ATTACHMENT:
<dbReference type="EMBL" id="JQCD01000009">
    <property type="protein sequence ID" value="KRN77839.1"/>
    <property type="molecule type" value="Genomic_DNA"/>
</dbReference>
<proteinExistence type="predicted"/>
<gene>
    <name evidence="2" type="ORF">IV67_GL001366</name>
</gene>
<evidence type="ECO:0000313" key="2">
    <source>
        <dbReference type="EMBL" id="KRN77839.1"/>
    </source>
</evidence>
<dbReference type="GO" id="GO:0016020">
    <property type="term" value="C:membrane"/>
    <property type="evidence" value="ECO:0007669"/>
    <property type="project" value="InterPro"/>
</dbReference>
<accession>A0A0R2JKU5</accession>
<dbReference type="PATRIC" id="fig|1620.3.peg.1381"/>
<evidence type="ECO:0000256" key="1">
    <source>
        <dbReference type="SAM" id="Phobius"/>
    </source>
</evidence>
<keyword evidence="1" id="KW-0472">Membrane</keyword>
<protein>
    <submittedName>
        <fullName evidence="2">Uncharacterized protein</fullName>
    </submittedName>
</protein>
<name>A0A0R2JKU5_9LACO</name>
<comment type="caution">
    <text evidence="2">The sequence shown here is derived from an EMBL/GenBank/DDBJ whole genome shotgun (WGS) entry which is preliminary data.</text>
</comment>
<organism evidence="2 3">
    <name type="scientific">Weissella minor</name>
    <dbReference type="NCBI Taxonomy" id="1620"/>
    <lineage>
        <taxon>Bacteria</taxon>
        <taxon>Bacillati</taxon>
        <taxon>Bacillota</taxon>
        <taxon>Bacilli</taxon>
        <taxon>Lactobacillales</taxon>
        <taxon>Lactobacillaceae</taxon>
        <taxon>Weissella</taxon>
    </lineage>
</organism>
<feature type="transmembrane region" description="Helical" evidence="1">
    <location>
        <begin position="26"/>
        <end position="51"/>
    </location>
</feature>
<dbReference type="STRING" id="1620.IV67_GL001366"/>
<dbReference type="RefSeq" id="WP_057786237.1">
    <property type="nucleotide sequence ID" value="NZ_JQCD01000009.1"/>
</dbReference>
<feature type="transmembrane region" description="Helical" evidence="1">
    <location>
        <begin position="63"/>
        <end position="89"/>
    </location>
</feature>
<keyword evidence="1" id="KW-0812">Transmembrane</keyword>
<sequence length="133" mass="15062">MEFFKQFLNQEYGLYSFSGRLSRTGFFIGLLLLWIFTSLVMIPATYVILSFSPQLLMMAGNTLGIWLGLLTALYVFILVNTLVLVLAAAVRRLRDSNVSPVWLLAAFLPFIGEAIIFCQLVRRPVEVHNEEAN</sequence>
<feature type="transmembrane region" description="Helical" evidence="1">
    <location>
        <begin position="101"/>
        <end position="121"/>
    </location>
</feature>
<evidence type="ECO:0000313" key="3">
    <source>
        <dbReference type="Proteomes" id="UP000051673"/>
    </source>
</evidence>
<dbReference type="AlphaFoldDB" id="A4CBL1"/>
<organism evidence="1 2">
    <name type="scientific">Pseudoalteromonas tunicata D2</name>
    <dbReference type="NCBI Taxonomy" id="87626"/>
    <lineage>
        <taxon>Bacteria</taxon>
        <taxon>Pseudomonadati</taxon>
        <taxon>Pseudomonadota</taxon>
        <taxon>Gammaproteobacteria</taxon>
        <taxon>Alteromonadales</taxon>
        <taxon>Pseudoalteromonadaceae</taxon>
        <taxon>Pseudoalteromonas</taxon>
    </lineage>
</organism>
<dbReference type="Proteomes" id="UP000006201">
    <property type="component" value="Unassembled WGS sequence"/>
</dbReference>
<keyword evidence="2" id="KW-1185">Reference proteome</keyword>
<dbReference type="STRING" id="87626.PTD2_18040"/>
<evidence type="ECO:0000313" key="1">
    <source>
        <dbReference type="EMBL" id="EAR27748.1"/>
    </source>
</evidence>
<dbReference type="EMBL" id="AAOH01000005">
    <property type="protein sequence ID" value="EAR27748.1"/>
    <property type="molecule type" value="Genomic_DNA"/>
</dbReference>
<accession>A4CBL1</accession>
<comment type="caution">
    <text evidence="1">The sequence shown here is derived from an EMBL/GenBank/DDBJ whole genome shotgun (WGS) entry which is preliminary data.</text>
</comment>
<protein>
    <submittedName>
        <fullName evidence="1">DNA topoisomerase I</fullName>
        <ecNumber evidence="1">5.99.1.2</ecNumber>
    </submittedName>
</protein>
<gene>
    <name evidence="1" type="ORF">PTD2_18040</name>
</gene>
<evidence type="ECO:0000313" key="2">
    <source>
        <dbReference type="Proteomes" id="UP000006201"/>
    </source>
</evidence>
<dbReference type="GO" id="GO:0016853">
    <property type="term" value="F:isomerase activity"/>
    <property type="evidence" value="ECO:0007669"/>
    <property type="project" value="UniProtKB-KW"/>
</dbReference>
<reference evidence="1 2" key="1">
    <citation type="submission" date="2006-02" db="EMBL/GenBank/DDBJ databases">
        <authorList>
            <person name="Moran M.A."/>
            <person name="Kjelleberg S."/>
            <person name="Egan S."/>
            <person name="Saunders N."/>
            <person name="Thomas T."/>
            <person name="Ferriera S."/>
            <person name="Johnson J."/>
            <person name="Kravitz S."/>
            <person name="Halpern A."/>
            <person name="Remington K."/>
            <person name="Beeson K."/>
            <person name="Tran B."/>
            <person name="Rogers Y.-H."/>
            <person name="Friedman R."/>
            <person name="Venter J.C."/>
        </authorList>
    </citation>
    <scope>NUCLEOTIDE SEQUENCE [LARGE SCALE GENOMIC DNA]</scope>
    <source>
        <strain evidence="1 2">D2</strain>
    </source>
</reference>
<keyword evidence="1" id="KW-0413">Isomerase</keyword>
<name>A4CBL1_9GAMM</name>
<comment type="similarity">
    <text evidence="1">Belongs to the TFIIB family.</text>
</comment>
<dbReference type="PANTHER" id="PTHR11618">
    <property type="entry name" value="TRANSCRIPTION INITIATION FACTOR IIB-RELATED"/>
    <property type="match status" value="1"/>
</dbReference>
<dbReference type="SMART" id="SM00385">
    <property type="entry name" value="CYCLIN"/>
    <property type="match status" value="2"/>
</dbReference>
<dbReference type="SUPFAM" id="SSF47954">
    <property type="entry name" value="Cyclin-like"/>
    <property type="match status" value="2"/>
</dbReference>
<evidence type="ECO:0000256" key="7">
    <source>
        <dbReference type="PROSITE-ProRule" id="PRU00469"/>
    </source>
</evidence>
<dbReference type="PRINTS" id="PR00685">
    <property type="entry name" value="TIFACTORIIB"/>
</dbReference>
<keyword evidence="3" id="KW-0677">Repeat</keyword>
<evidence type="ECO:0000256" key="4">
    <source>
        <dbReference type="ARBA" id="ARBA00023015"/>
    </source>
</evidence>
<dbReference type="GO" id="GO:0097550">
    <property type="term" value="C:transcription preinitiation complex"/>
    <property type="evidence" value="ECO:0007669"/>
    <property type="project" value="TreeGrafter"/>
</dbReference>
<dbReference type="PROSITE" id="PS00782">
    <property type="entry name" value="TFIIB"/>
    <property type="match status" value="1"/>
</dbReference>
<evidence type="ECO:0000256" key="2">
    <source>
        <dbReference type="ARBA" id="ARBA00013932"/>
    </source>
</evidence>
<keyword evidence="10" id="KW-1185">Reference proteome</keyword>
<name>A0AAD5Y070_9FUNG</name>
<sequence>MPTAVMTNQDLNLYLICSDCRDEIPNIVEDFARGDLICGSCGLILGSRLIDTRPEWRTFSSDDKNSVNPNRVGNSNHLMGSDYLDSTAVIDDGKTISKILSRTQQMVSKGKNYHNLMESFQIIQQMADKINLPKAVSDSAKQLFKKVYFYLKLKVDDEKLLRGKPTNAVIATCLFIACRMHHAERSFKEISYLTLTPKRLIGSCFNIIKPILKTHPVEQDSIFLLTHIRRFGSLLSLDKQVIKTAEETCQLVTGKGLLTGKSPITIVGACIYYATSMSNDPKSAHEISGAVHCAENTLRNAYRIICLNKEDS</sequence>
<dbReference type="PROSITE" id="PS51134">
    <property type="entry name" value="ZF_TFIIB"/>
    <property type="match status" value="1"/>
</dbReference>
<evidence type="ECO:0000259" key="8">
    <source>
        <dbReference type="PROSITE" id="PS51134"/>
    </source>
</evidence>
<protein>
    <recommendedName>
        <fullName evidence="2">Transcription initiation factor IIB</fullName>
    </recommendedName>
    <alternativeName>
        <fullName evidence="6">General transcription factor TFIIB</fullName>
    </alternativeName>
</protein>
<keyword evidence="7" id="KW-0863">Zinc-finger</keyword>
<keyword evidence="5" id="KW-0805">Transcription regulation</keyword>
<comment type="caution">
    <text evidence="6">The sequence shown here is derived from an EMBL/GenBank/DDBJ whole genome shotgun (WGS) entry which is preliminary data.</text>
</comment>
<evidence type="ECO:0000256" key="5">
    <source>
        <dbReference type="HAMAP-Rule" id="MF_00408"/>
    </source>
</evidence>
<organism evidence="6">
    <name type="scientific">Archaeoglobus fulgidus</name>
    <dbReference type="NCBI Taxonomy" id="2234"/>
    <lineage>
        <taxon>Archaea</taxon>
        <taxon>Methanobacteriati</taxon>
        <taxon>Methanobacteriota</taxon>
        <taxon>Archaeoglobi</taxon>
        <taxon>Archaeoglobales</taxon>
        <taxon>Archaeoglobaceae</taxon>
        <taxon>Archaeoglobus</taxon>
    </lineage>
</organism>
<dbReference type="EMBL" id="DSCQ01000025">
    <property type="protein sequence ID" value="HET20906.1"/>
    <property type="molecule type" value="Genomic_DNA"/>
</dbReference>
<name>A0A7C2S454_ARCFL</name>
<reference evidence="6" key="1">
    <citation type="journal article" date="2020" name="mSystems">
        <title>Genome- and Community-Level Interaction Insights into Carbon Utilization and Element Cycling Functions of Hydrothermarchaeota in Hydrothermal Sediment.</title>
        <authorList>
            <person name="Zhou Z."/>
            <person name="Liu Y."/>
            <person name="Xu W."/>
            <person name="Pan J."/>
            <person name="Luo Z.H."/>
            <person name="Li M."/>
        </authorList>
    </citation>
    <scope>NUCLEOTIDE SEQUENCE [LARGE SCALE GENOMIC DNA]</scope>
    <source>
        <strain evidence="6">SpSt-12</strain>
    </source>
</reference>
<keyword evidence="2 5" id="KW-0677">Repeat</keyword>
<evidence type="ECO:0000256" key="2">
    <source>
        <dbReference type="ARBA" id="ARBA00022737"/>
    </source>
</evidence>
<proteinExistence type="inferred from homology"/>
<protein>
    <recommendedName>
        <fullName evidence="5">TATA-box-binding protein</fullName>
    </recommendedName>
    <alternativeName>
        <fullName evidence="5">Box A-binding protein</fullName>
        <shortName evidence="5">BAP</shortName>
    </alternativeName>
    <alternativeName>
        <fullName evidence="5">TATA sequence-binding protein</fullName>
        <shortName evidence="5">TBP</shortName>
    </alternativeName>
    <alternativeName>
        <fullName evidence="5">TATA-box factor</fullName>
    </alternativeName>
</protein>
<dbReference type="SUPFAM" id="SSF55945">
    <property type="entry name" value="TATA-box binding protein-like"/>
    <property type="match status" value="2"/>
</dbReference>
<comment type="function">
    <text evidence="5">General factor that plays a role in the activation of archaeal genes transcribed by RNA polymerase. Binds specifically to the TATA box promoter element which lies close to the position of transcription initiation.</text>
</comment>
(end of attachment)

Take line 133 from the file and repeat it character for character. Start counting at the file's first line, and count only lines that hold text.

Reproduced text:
            <person name="Kjelleberg S."/>